Resolution 09-2, however, requires that a prosecutor promptly disclose "new, credible material evidence creating a reasonable likelihood that a convicted defendant did not commit an offense of which the defendant was convicted" to the court and to the defendant "if the conviction was obtained in the prosecutor’s jurisdiction" and also to make further efforts "to determine whether the defendant was convicted of an offense that the defendant did not commit."

In addition, the Resolution provides that "when a prosecutor knows of clear and convincing evidence establishing that a defendant in the prosecutor’s jurisdiction was convicted of an offense that the defendant did not commit, the prosecutor shall seek to remedy the conviction."

I'll be at my meeting to cast a vote in favor. These meetings are usually sparsely attended, so just a few votes can determine the outcome. The Bar Road Show is in Coeur d'Alene today (Hampton Inn at noon) and then in Caldwell, Boise, Twin Falls, Pocatello and Idaho Falls next week.

Thursday, November 12, 2009

Valley County Public Defender Update

The finalists for the Valley County Public Defender position are: Todd Wilcox, J.D. Hallin, Ken Arment, and Scott Erekson. Now the County Commissioners will hold interviews. It is not yet known whether Valley County is going to make the Public Defender's Office a county agency or continue to contract the work out.

In a refreshing change of pace, only 50% of the candidates are current or former prosecutors and 100% have actually done some criminal defense work.

Wednesday, November 11, 2009

Ninth Circuit Applies Gant

Here is a link to the Ninth Circuit Blog summary of United States v. Ruckes, which applies Arizona v. Gant:

To summarize the summary: The police stop a guy for speeding, find out his license is suspended, arrest him and search his car. No brainer, right? Search unconstitutional under Gant. End of story.

But wait, there's more. Before the search, the police ask the driver if there was anyone who could take possession of the car; if not, the car would be impounded under state law. He didn't have anyone to get the car, so the police searched the vehicle as a search incident to arrest and as an inventory search. Naturally, there was crack and a pistol inside. While the Circuit Court found that Gant prohibited the search incident to arrest, it upheld the search under the inevitable discovery doctrine as the inventory search was valid.

Lesson learned: We need to make the state prove up the requirements for an inventory search when they argue inevitable discovery. In many cases they won't be able to do so.

You can always find a link to the Ninth Circuit Blog in "Useful Sites," which is located in the column to the right. You can get to the opinion itself here:

Tuesday, November 10, 2009

A View of Death Row

A Boise TV station ran a short segment yesterday called "A Day on Death Row." It's largely from the point of view of a Correctional Officer, but it does explain what a typical day is like for death sentenced inmates (locked in a cell 23 hours a day, except when showering or seeing visitors, 1 hour of outdoor time) and shows a typical cell. If you're interested in an example of man's inhumanity to man it's worth watching.

Holding inmates under such close supervision costs a lot of money. In the past few years both New Mexico and New York have gotten rid of the death penalty in part because it's become too expensive. Maybe Idaho will see the fiscally responsible light.

To see the TV report:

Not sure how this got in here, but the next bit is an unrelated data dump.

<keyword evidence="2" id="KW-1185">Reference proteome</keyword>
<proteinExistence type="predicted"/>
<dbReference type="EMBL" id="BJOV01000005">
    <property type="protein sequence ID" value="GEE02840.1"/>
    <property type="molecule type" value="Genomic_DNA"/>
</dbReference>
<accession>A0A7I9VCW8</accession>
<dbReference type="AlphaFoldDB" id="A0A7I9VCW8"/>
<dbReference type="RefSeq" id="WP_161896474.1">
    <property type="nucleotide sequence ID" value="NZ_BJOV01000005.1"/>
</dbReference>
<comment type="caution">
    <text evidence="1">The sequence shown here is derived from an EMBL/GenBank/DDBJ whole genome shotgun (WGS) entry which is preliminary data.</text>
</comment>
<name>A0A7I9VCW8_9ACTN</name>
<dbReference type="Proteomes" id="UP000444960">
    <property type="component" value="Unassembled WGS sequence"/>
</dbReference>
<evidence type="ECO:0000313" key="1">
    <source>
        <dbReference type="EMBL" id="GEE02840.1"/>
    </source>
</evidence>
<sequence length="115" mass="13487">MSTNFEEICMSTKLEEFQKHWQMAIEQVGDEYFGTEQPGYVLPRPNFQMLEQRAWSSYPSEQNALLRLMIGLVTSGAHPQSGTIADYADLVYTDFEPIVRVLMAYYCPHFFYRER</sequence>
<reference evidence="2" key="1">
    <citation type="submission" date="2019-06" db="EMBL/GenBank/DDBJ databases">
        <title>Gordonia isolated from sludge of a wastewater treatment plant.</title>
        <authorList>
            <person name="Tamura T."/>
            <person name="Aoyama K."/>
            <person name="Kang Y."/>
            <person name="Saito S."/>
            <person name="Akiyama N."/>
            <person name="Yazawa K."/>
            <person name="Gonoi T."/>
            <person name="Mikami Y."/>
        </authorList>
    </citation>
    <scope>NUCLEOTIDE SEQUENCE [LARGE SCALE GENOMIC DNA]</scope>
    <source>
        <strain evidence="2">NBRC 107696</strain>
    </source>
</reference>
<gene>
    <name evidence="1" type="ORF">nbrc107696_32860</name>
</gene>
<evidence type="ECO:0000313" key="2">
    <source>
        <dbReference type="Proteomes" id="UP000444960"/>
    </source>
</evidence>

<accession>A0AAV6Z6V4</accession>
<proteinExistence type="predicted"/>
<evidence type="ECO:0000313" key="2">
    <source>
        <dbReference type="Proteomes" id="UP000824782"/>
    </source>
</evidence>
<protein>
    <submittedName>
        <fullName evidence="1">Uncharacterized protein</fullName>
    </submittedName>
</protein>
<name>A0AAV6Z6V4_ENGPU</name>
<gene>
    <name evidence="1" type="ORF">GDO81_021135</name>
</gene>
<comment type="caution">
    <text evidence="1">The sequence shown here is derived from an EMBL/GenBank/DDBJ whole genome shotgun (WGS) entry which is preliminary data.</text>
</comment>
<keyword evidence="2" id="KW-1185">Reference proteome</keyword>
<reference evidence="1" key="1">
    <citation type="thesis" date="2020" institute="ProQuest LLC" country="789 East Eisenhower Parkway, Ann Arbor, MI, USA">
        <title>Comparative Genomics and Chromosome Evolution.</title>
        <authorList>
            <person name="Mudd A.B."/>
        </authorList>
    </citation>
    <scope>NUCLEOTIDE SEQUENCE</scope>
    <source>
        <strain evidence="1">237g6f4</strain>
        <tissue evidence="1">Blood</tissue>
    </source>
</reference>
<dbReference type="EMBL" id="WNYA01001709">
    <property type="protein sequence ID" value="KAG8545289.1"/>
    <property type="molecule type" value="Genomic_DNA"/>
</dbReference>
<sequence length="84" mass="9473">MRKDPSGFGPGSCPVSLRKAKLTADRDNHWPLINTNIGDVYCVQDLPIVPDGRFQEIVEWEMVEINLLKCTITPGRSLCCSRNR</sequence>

To read a report from the Death Penalty Information Center about the costs of capital punishment:

Wednesday, November 4, 2009

In Case You Missed It

1. Here's a link to the October 2009 version of Federal Convictions Reversed, a publication from the Federal Public Defenders of the Northern District of New York. FCR contains cases from United States Courts of Appeal and the United States Supreme Court which contain at least one point favorable to criminal defendants. It's a great starting point whenever you get a federal case.

2. All lawyers need to attend the Bar Resolution meetings and support Resolution 09-2. It amends I.R.P.C. 3.8 ("Special Responsibilities of a Prosecutor") to conform with the ABA Model Rule. In particular, the following language would be added to the current rule:

g) when a prosecutor knows of new, credible material evidence creating a reasonable likelihood that a convicted defendant did not commit an offense of which the defendant was convicted, the prosecutor shall:

(1) promptly disclose that evidence to an appropriate court or authority, and
(2) if the conviction was obtained in the prosecutor’s jurisdiction,
(A) promptly disclose that evidence to the defendant unless a court authorizes delay, and
(B) undertake further investigation, or make reasonable efforts to cause an investigation, to determine whether the defendant was convicted of an offense that the defendant did not commit.

(h) when a prosecutor knows of clear and convincing evidence establishing that a defendant in the prosecutor’s jurisdiction was convicted of an offense that the defendant did not commit, the prosecutor shall seek to remedy the conviction.

3. Here's an article about dog lineups. Not lineups of doggie defendants, but lineups of humans who are sniffed by a dog. Turns out the nose does not always know. Has this ever happened in Idaho?

Tuesday, November 3, 2009

From the Idaho Innocence Project

Here's a letter from the Idaho Innocence Project.

The Idaho Innocence Project has just been awarded a U.S. Department of Justice grant for Wrongful Prosecution Review. The program's mission is to provide high quality and efficient research, screening, and representation for potentially wrongfully convicted defendants in post-conviction claims of innocence. Post-conviction innocence claims are likely to include complex challenges to the reliability or accuracy of evidence presented at trial which mainly fall into three categories:
1) eyewitness identification evidence;
2) confession evidence; and
3) forensic evidence.

The Idaho Innocence Project hopes to work with Idaho attorneys to succeed in this mission. This a two-year grant, and it will provide a full time legal assistant dedicated to this work.

We are asking Idaho attorneys do two things:
1. Direct us to clients that you believe have a valid wrongful conviction claim. We are especially interested in cases where there is a potential for new forensic evidence to be discovered or tested.
2. Contact us if you are willing to assist us in casework.

If you are interested, please contact us.
Rick Visser, J.D.
Idaho Innocence Project
Boise State University
Boise, ID 83725-1515
Rick: Sign me up. I'd like to help.
Recent events have shown us that we need to be careful about protecting confidential information when working with non-lawyers. An Innocence Project branch in Illinois recently had its records subpoenaed by prosecutors. Hopefully, it'll be able to quash the subpoenas and protect client communications.
See 10/24/09 NYTimes article "Prosecutors Turn Tables on Student Journalists."